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High Temperature Considerations for Batteries

Battery Application & Technology

One of the most detrimental conditions for a battery is high temperature, particularly above 55C, because the rates of corrosion, solubility of metal components, and self discharge increase with increasing temperature. High operating temperature during cycle service requires higher charge input to restore discharge capacity and self discharge losses. More of the charge input is consumed by the electrolysis reaction because of the reduction in the gassing voltage at the higher temperature. While 10% overcharge per cycle maintains the state of charge at 25 to 35C, 35 to 40% overcharge may be required to maintain state of charge at the higher (60 to 70C) operating temperatures.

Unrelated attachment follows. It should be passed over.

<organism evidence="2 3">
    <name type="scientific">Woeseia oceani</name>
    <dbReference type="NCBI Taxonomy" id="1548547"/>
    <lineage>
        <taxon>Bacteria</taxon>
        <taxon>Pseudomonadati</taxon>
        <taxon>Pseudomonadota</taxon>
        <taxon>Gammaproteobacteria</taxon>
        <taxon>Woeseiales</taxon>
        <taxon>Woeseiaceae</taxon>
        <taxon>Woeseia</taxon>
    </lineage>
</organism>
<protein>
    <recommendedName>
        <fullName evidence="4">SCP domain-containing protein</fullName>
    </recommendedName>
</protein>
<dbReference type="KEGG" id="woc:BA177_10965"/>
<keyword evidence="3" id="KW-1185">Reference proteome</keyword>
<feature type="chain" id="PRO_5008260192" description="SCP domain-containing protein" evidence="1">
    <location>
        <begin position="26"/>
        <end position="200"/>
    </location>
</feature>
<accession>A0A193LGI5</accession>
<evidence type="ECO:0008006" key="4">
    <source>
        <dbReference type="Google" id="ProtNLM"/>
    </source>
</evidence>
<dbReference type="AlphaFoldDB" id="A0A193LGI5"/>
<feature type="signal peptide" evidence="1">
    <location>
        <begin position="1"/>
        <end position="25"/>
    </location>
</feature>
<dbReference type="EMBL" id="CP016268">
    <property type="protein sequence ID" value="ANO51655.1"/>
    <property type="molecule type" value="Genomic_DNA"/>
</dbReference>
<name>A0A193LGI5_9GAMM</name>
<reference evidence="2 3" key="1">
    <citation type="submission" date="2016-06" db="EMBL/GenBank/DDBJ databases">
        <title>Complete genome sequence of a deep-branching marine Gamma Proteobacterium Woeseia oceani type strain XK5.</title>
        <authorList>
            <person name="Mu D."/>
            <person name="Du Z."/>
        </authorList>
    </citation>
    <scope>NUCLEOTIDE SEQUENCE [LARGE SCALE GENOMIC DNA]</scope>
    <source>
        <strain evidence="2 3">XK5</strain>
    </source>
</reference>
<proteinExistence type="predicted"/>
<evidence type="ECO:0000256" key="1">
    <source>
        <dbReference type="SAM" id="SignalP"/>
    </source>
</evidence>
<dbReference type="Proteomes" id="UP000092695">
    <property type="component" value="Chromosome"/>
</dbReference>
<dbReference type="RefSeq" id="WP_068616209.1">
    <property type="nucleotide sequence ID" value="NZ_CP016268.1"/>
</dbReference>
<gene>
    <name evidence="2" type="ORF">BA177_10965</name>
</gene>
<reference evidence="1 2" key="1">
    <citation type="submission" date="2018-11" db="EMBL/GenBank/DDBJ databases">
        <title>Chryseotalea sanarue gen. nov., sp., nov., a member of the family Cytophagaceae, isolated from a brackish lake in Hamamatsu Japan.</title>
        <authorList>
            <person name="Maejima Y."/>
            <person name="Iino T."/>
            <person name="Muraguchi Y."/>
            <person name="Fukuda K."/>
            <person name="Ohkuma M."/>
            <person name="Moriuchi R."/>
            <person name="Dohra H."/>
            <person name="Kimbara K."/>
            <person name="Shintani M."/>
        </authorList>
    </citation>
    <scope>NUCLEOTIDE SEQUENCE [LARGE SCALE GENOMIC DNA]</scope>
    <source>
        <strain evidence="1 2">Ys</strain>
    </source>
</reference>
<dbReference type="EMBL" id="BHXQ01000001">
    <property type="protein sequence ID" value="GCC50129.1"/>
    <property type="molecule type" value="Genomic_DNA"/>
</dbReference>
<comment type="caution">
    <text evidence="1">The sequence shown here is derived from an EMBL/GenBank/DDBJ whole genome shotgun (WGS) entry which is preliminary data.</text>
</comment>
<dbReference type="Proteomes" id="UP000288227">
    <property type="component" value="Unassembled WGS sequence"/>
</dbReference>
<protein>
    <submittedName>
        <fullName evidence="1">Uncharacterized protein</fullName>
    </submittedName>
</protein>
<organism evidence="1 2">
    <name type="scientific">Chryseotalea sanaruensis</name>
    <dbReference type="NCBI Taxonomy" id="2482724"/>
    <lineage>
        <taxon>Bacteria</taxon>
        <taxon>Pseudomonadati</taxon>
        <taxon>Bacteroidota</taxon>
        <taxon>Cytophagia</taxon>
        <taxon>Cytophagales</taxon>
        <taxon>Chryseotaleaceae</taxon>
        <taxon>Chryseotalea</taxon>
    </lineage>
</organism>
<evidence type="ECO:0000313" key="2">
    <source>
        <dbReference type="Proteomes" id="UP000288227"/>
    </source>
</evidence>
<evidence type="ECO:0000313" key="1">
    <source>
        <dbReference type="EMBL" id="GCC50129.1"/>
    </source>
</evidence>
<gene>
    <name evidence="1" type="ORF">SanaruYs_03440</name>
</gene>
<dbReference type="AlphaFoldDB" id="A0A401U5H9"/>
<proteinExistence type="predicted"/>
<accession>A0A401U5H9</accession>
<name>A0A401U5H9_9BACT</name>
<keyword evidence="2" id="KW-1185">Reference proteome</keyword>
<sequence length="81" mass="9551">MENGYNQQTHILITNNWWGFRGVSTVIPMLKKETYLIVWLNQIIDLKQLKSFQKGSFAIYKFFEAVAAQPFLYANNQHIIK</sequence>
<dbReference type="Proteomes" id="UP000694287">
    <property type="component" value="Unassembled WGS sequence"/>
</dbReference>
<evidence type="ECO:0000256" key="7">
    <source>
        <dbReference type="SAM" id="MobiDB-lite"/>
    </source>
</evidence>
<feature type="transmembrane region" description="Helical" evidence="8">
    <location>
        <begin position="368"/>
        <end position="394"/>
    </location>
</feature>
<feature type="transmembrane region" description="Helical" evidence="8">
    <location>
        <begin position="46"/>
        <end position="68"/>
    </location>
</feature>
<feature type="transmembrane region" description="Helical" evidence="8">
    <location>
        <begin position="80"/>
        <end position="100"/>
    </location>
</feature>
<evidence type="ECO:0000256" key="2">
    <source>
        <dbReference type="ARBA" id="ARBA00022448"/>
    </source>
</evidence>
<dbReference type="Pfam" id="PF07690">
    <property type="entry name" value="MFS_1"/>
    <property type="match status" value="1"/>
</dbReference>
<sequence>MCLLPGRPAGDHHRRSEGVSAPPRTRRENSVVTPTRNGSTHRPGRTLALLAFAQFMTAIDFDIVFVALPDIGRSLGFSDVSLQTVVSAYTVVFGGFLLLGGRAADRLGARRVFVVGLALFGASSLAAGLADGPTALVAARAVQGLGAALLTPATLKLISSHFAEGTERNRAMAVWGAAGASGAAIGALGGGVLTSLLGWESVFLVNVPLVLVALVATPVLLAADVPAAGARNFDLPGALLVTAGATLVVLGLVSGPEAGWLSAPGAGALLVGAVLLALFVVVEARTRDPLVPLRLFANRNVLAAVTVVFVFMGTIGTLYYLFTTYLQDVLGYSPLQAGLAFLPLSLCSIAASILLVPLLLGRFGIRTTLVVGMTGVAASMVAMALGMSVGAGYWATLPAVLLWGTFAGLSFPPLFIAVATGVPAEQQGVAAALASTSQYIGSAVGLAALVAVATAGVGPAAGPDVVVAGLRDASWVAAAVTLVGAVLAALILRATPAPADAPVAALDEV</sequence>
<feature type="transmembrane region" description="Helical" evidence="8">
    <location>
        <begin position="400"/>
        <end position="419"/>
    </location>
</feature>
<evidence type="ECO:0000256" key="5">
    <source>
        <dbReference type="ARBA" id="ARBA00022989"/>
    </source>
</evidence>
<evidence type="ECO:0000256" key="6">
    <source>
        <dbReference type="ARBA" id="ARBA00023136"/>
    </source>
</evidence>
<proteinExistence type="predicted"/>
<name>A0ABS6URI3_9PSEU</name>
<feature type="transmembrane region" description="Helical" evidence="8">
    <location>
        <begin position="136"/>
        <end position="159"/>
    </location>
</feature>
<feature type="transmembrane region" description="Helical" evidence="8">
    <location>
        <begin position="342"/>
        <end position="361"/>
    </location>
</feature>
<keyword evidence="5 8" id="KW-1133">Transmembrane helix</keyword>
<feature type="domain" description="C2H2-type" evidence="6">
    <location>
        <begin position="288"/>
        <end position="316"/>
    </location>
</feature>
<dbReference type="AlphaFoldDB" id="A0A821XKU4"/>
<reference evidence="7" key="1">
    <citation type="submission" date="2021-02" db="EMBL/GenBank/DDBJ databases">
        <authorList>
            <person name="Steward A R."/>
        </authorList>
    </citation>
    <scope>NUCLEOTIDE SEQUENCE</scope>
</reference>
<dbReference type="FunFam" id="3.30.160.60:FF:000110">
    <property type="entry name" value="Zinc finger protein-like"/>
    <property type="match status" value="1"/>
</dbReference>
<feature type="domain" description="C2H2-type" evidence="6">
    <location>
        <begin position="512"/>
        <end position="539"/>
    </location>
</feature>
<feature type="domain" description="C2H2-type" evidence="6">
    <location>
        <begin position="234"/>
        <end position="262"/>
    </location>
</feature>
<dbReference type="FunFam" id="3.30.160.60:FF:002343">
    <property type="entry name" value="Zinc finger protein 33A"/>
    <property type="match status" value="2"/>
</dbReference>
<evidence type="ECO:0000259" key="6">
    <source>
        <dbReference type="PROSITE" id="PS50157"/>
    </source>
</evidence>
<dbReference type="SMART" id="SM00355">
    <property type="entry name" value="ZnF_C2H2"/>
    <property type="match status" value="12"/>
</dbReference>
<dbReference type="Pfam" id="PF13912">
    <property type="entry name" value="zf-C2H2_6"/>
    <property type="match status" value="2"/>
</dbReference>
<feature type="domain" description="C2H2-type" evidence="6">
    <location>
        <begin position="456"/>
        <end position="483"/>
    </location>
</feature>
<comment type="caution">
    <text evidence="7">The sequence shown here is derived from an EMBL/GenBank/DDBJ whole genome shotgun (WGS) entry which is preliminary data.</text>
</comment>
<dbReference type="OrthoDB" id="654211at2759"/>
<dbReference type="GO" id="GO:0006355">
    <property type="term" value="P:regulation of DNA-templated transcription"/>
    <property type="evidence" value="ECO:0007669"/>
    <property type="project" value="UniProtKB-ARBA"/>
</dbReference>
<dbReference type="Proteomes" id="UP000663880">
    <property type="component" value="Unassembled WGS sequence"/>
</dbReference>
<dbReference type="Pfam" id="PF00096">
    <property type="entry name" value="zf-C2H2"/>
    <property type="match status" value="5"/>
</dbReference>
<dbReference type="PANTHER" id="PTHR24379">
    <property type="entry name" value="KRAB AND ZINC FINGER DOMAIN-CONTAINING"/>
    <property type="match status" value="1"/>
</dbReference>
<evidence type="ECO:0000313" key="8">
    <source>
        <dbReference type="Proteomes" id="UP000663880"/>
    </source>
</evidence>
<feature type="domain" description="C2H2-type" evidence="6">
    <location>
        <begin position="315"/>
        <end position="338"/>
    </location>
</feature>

On float service, float currents increase at the higher temperatures, resulting in reduced life. Eleven days float at 75C is equivalent in life to 365 days at 25C. Batteries intended for high-temperature applications should use a lower initial specific gravity electrolyte than those intended for use at normal temperatures. Manufacturers should be consulted on acceptable temperature ranges for operation of their batteries and on the associated effects of temperature. Nickel-cadmium batteries may be more suitable for higher-temperature applications.

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